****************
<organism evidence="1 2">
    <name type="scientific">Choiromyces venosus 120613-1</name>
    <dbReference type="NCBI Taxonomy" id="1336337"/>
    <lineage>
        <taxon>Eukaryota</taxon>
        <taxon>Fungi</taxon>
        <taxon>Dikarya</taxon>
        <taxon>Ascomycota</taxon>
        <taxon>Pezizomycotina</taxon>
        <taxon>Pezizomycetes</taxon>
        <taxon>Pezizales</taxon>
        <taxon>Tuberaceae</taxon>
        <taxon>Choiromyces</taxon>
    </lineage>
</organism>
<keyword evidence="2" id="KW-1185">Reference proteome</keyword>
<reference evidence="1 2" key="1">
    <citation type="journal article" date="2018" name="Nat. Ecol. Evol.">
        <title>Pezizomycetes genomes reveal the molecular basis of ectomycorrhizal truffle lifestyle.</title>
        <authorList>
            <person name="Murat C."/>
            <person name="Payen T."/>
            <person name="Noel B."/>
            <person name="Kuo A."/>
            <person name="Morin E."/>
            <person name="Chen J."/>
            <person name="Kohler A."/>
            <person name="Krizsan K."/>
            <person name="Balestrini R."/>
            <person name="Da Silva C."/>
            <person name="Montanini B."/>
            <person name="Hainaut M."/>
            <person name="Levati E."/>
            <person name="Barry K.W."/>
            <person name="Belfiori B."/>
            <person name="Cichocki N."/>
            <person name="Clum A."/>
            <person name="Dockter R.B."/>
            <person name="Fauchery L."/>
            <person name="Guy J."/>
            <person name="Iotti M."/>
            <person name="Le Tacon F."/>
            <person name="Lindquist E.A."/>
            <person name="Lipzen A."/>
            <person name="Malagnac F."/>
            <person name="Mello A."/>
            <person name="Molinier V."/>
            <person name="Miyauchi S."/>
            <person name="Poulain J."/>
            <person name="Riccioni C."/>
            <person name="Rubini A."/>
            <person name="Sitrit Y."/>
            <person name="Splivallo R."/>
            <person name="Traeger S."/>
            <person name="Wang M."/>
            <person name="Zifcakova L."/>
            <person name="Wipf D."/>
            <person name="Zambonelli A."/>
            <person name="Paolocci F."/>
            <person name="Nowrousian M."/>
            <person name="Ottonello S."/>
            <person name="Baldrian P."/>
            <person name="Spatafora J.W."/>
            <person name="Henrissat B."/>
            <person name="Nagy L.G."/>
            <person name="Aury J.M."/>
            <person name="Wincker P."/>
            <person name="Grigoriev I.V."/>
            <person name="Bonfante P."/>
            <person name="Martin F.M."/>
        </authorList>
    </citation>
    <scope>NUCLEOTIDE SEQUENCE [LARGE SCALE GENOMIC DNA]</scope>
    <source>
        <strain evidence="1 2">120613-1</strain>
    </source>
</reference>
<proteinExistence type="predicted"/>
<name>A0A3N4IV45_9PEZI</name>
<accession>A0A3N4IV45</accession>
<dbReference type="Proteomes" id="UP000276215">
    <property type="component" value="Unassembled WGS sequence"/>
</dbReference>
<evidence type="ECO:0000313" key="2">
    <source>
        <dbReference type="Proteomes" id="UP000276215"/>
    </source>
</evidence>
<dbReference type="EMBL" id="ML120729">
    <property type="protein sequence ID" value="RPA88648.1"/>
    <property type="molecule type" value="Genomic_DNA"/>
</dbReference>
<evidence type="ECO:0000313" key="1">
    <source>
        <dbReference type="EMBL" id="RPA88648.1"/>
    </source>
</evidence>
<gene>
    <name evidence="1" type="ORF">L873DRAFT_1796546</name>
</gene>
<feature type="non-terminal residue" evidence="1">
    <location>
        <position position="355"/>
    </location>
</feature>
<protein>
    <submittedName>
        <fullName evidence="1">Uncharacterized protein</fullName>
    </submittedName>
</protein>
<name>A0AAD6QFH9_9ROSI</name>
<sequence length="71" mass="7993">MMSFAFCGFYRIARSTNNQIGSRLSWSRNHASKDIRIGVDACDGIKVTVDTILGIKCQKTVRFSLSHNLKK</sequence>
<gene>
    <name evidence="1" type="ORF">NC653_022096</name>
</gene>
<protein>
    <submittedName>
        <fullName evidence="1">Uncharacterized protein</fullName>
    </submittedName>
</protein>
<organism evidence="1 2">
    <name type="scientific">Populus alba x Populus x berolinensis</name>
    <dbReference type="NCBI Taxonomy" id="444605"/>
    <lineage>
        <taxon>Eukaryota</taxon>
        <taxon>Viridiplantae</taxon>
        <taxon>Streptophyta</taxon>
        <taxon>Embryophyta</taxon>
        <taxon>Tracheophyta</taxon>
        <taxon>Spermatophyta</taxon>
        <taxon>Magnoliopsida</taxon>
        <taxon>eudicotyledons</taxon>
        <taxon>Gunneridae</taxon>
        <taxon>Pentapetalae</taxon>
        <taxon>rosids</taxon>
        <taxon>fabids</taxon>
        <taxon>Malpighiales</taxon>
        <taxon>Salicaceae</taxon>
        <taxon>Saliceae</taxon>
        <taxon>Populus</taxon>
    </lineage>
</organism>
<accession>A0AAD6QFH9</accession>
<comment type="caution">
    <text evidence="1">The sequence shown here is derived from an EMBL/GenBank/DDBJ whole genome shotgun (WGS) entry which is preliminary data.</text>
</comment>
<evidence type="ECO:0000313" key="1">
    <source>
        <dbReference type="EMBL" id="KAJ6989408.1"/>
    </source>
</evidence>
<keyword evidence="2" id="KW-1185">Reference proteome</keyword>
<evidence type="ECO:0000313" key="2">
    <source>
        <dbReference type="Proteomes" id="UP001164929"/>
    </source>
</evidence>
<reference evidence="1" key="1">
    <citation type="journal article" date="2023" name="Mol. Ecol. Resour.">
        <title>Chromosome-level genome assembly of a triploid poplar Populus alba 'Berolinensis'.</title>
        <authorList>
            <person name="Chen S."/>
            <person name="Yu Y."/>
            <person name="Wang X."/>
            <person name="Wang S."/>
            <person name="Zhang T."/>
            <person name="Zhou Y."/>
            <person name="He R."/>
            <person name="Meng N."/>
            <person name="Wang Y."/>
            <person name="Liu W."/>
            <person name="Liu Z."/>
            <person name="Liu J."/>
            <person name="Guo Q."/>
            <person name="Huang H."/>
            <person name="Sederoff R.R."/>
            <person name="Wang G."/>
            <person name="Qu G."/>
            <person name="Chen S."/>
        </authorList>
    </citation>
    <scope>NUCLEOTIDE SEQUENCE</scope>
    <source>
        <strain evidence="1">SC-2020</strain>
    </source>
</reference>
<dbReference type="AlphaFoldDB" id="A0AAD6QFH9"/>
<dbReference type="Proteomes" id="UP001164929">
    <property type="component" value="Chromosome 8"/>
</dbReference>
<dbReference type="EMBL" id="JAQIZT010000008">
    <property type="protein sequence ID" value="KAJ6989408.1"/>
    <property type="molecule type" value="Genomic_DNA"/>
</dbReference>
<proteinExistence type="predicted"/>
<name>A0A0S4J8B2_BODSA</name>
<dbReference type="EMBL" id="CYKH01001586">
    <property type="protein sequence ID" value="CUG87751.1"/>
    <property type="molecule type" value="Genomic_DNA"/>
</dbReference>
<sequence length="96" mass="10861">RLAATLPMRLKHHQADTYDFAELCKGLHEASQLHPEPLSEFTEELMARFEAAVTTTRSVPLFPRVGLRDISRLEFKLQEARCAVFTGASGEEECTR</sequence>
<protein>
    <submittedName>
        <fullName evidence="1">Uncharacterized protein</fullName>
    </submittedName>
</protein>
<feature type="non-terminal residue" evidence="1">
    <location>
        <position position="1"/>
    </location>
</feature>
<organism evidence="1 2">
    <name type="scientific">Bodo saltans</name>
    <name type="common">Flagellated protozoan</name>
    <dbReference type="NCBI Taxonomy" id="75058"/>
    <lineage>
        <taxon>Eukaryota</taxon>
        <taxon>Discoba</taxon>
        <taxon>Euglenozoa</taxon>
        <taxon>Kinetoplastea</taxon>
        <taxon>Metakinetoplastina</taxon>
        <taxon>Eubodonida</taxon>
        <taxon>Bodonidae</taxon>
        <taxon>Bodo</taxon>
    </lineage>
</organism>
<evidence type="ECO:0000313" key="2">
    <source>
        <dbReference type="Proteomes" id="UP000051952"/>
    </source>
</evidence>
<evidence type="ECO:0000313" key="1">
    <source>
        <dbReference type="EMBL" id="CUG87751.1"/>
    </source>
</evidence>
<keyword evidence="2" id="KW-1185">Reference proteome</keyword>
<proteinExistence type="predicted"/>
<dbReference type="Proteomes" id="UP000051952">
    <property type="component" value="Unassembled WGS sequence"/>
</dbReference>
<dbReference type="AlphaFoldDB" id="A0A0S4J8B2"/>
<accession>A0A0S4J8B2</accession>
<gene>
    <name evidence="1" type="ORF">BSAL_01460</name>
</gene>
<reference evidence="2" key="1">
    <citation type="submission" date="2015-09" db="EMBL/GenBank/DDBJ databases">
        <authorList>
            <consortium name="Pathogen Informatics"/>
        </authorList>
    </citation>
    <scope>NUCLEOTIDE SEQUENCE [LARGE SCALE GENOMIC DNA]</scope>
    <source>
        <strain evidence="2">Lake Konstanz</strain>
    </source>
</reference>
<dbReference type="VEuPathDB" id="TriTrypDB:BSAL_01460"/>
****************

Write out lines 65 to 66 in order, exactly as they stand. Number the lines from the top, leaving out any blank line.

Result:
            <person name="Nagy L.G."/>
            <person name="Aury J.M."/>